What is a Home Lien?
Why You Should Refinance Your Existing Mortgage
Leading up to the financial crisis, it was common for people to take out second liens. It’s 10 years later and those who took a second lien are now reaching the end of the interest-only payment period. If you took a lien on your home or are considering taking a lien, continue reading to learn what this means and what you can do.
What is a Home Lien?
So what exactly is a lien? It’s defined as a “legal document filed by a creditor (lender) in order to record its claim on the debtor’s (borrower’s) property.” Basically, a lien on a home is a mortgage because the bank can claim part-ownership of the house.
A second lien is another mortgage on top of the original lien. Have we lost you yet? A very common second lien is a home equity line of credit (HELOC). When taking out a HELOC, you are allowed to borrow up to a specified limit for the loan’s lifetime. Bank Rate explains:
“During [the lifetime of the loan] you can withdraw money as you need it. As you pay off the principal, your credit rotates and you can use it again. Let’s say you have a $10,000 line of credit. You borrow $5,000 but then pay back $3,000 toward the principal. You now have $8,000 in available credit. This gives you more flexibility than a fixed-rate home equity loan.”
This period of withdrawal extends for typically 10 years but can go up to 20 years. This means that many of those who took out second liens right before the recession hit are facing the end of their interest-only payment period. Once this period is over, borrowers are going to see a drastic jump in their payments.
Should I Refinance my Home Equity Line of Credit?
If you are one of the many who are about to see their monthly payments quickly jump, there is a solution—refinancing. By refinancing your HELOC, you may see a lower interest rate, with the opportunity to convert equity loan from an adjustable-rate to a fixed-rate installment loan.
This means your rates will stay the same for the whole life of the loan, and you won’t have to worry about an increase in your payments.
Refinancing also allows for a shorter-term loan to be taken out, which can result in new equity building quickly. From this equity, you can take out more cash.
What are My Options for Refinancing?
There are a few different ways to refinance your HELOC. One option is refinancing your HELOC with a new HELOC. Confused yet? This means you will get a fresh start with this HELOC and will only need to worry about the interest-only period. You will still need to pay off the full balance, but this option allows you to face immediate needs.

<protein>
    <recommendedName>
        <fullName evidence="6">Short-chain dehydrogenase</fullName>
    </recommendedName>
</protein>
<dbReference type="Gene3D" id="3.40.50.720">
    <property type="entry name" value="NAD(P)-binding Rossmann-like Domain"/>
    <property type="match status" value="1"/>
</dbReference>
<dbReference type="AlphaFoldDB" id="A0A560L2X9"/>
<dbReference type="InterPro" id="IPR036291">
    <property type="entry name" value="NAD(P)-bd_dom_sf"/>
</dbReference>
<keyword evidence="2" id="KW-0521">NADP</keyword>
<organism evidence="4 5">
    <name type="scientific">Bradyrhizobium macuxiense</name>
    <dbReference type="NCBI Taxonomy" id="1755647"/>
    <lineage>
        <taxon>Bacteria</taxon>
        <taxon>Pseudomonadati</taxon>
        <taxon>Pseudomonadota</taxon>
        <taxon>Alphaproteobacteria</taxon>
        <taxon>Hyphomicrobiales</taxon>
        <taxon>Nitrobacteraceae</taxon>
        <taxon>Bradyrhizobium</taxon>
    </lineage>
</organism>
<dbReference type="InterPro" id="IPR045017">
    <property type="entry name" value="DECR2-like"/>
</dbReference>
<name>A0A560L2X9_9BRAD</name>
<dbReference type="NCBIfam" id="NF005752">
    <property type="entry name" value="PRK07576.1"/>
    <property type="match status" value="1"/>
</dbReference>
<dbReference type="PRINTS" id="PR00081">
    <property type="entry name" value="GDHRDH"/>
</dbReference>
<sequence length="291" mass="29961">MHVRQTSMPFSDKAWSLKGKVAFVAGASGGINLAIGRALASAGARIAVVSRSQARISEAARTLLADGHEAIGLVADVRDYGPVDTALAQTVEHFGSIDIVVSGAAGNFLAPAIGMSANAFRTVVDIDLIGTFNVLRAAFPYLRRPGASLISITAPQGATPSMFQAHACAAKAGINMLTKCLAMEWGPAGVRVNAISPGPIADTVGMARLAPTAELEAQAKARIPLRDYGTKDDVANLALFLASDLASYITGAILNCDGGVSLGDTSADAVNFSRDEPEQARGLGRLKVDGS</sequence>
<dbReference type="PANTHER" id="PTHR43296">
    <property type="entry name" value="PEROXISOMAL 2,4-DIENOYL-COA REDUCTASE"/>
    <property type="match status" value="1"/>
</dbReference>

Another option is paying off the HELOC with a home equity loan. By choosing this route, you will have the ability to pay off the loan at a fixed rate (basically no more payment increases). This allows for easier planning of payments since they will remain the same throughout the loan’s lifetime.
Finally, consider refinancing both the HELOC and the first mortgage into a new primary mortgage. This method also allows for a fixed interest rate. If you refinance the loan into a longer mortgage (15-20 years), this will help lower the total interest payments.
Qualifying for a Home Equity Line of Credit
Once you decide how to refinance your HELOC, make sure you take the time to prepare yourself to qualify for refinancing. You’ll need to prove your financial health (including income, expenses, debts, and assets) with documentation. So gather your “pay stubs, W2 forms, tax returns, mortgage statements, photo ID, proof of insurance, and any other documents the underwriter deems necessary.”
While qualifying for refinancing, your FICO score (a type of credit score) will also be taken into consideration. You’ll want to make sure your score is high so that you are paying a lower interest rate. Although a score as low as 620 is still eligible, it comes with a much higher interest rate. Take some time to make sure your credit is in shape!
Finally, make sure you meet the minimum for equity in your home, after this new loan is taken out. This means that you will need to fulfill the lender’s guidelines for combined loan to value.
Work with an Expert
The refinancing process may seem overwhelming, but your local mortgage consultant is here to help. Give them a call today to see what solution is best for you!
About the Author
Before opening On Q Financial in 2005, John Bergman originated and funded 450 units a year as a loan officer. He founded the company with just $1M of personal life savings—committed to his vision for building the best independent mortgage organization in the industry.View John's Profile